The Michigan Daily- Friday, October 11, 1991 - Page 7
Puerto Rican writer
by Marcus Olender
Although Judith Ortiz Cofer, a
Puerto Rican creative writer and a
visiting professor, is an American
citizen and writes in English, her
work remains rooted in her Latin
Her mini-course entitled
"Ethnicity and Creative Writing"
is being offered from October 7-21
through the American Cultures
"The aim of the course ig to use
language and family heritage to cre-
ate thoughtful material," she said.
Ortiz Cofer's writing draws on
her experience of having lived in
two distinct ethnic worlds.
She was born in Puerto Rico, but
when her father joined the Navy, he
was stationed in New York. For 14
years she traveled between Puerto
Rico and New Jersey.
Unlike her mother who returned
to Puerto Rico, Ortiz Cofer said she
cannot return because American cul-
ture is more familiar to her and her
life is here. Yet, she said, while she
would call the United States her
homeland, she still feels a bit out of
"I will always be Puerto
Rican," she said.
Also she said she would not call
herself "assimilated" - a term she
said is easily misunderstood.
"Being 'assimilated' does not
mean for a minute that I deny my
heritage. It means that I have chosen
to know the culture and the lan-
guage of the country in which I live
as well as my own," she said.
In her work, there are characters
who become "Americanized" and
ignore their Puerto Rican heritage.
"El olvido," or purposely for-
getting your culture, she warned, is
dangerous. Those who forget are
"throwing away all this useful in-
formation that can help them sur-
vive and adjust to the complex
world we live in," Ortiz Cofer said.
"For anyone to forget their origins
alienates them from their true
However, she said, the other ex-
treme is equally harmful. She
pointed to her mother, who refused
to learn English, as an example of
such an extreme.
"She came over as a very young
woman ... we learned quickly to
speak English, as children often do,
and she felt that as long as we trans-
lated for her, she was OK."
Ortiz Cofer said, unlike her
mother, she opposes ignoring the re-
alities of life in a foreign country.
ure to classroom
From an early age, she said she knew
she needed to speak English.
"How can you defend yourself
or others," she argued, "if you can't
speak in a court of law or if you
can't stand in front of people and
say 'I want my rights'?"
Ortiz Cofer is one of a growing
body of Latin American writers
whose works are gaining popularity
in the United States.
Her novel, The Line of the Sun
(1989), was nominated for the
Pulitzer Prize. In her most recent
work, Silent Dancing (1990), she re-
lates her childhood in a sequence of
stories and poems.
"My life doesn't exactly paral-
lel my work," Ortiz Cofer said.
"The essays are based on truth and
experience. I based it on Virginia
Woolf's idea of what a memoir ism
a summer afternoon. You remember
bits of this and enhance it."
Ortiz Cofer will present her
work in a number of readings and
will meet with creative writing
students during her stay.
Galens Medical Society promotes
year-round community service
Py maiissa rrancese rhrietinn rha a thirrLvPar MPrit_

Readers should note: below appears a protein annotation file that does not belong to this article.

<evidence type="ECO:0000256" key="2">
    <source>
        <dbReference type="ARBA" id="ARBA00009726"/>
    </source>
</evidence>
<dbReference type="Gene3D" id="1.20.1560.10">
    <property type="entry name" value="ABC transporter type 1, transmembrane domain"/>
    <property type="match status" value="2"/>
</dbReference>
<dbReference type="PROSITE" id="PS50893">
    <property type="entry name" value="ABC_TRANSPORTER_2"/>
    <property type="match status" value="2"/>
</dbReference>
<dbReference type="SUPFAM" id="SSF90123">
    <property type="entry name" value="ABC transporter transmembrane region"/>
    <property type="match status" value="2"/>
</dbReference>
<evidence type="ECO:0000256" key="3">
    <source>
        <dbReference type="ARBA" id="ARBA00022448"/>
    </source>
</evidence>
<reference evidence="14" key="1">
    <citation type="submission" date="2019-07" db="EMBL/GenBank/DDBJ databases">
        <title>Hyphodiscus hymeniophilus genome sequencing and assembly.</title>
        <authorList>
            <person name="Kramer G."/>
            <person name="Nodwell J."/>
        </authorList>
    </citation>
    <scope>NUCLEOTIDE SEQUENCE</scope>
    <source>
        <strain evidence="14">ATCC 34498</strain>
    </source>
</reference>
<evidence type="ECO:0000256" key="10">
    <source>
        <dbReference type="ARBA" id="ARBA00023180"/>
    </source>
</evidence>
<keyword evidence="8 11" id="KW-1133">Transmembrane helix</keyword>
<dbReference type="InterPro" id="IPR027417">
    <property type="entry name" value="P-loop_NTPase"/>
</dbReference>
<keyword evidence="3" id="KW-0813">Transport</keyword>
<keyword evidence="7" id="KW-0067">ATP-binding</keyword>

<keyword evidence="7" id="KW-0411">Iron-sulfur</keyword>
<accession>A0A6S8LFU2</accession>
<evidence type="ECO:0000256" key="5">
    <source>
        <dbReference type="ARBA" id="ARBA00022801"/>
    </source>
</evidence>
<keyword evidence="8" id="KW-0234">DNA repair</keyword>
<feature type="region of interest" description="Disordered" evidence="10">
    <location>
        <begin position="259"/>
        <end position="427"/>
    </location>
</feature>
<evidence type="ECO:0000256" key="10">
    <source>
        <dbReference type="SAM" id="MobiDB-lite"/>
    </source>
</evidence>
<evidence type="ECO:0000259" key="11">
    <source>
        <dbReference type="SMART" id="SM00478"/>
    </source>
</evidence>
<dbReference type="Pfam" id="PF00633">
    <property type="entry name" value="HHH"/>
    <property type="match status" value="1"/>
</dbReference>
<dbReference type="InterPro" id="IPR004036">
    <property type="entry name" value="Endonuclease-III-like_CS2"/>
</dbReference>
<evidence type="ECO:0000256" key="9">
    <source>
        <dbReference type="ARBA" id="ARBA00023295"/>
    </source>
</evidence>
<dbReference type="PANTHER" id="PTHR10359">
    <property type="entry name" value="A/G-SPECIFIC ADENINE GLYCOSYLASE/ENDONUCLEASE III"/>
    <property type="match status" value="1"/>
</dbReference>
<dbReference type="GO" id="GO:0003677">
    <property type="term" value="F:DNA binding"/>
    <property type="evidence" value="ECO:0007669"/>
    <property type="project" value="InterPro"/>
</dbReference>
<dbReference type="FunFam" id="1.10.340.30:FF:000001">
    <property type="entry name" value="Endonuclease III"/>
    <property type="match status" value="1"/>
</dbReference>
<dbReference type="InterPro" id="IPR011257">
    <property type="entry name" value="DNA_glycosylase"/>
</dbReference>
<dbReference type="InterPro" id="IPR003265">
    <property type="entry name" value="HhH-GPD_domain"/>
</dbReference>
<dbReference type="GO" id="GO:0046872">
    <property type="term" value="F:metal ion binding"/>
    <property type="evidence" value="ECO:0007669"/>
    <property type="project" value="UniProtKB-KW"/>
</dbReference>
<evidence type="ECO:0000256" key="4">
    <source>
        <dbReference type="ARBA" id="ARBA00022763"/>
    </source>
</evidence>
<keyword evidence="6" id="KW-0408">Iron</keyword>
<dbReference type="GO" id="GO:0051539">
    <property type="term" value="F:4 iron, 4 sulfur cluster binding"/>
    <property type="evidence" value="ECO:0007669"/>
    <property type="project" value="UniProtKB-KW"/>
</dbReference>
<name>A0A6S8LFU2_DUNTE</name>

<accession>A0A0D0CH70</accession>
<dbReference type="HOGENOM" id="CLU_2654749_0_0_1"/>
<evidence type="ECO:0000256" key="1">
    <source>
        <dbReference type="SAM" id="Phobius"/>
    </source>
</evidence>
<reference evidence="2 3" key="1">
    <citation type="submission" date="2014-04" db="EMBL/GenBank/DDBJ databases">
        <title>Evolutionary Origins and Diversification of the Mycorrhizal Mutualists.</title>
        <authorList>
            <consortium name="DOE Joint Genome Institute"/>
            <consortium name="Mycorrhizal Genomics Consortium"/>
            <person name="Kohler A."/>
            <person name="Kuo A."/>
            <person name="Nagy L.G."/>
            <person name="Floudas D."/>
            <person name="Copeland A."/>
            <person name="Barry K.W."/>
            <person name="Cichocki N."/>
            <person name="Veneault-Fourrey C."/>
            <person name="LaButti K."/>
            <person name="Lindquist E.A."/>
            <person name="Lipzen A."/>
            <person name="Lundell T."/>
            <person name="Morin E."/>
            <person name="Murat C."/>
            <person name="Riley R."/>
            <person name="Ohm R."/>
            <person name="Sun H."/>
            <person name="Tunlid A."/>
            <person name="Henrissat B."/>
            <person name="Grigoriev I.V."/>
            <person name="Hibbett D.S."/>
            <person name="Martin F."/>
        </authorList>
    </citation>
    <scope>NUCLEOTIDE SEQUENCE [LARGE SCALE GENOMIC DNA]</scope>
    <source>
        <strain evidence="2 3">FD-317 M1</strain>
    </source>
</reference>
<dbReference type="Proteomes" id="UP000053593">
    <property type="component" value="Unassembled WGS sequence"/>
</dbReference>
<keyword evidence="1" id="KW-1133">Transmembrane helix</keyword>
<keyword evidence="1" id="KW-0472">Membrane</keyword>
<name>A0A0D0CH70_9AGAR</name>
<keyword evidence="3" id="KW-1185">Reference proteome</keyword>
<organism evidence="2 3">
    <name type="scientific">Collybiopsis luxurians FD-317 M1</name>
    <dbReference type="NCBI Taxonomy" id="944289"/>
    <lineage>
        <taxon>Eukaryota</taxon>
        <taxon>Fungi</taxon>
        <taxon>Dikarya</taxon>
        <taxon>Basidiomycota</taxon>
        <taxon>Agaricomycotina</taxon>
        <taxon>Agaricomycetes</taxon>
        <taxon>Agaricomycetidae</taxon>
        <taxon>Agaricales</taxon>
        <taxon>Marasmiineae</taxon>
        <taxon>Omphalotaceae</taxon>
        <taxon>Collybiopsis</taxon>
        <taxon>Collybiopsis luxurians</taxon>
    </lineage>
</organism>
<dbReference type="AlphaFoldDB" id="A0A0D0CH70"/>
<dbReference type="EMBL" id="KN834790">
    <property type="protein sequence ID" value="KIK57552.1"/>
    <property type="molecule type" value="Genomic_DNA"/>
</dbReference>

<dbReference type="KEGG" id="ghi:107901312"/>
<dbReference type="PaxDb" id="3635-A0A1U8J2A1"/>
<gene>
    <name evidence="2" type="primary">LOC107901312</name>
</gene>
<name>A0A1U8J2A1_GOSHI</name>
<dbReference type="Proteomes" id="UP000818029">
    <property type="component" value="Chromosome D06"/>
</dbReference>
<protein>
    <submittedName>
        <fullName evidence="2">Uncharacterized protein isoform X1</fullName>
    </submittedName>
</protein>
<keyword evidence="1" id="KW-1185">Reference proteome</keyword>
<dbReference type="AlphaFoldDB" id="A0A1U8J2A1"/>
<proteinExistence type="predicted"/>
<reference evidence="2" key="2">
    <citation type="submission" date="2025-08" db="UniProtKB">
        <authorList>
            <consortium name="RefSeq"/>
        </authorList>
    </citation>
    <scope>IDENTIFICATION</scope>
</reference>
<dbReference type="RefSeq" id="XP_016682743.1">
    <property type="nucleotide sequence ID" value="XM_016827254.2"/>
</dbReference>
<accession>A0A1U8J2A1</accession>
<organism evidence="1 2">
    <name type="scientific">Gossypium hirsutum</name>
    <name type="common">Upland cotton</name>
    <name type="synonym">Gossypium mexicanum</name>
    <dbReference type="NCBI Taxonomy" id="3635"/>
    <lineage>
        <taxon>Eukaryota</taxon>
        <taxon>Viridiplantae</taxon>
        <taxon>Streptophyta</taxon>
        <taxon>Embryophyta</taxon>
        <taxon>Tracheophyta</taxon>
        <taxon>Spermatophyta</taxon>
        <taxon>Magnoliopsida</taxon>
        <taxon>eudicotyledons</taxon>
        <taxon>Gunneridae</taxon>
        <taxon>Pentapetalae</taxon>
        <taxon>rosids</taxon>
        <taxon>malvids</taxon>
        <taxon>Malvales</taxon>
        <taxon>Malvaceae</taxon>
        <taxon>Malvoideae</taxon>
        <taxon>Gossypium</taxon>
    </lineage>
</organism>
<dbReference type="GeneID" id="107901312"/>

Every December on campus,
Galens Medical Society members
*are consumed with the group's an-
nual bucket drive and the handing
out of well-known red and green
tags which signify donations.
The rest of the year, however, the
Galens members are busy working
on other service and fundraising
Galens members volunteer at the
Briarwood Run to assist in raising
funds for M-Care, the University's
HMO plan. They also participate in
blood drives four times a year for
the benefit of the American Red
The Galens Medical Society, or-
ganized in 1930, is the only service
organization at the University for
medical students. Over the years, it
has gained the respect and interest of
a large number of doctors and
%-mnsme kwa, a tmu-year mem-
cal student and current vice presi-
dent of Galens Medical Society, said
being a member of Galens is a unique
opportunity for medical students
because it gives them a chance to
'A good physician
isn't just test scores'
- Christine Cha
Vice president of Galens
work together in a non-academic
"A good physician isn't just test
scores," Cha said. She thinks the
strong tradition of the group lies in
the fact that it is one way medical
students learn "human responsibil-
ity and compassion."
Galens' December drive raises
about $70,000 each year. One
hundred percent of the donations
fund Ann Arbor area health care
programs. A large percentage is
given to Mott's Children's
Hospital which uses the money to
help fund tutoring and other
activities offered to patients and
In the past, Galens has also given
donations to the Ann Arbor Hands-
On Museum. Their most recent do-
nation to the museum helped to
build new exhibits on the human
body. The display, called "The
Subject is You," includes human re-
actiontimes, flexibility and skele-
The remainder of their collected
funds benefit an array of other Ann
Arbor and Ypsilanti organizations,
including the Beyer Memorial
Hospital, the Corner Health Center,
and Prospect Place Family Center.
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For those who were unable to
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BUSINESS AND TECHNICAL CAREERS
CLOSE YOUR BOOKS
FOR 2 HOURS.
IT COULD REALLY PAY OFE
GTE invites you take some time out when we visit campus. We'll be
recruiting aggressive, energetic students with varied backgrounds and
degrees. Naturally, we look for a good academic record, too -but most of
all, we're looking for people with a serious interest in learning about GTE.
While we're here, come and join us. Ask questions. Share some food. And
find out about the challenging opportunities GTE has to offer in
telecommunications, lighting and precision materials.
On-Campus Information Session/Reception
DATE: Tuesday, October 15th
DATE: Tuesday, October 15th
PLACE: School of Business, Rm 1220
PLACE: EECS Building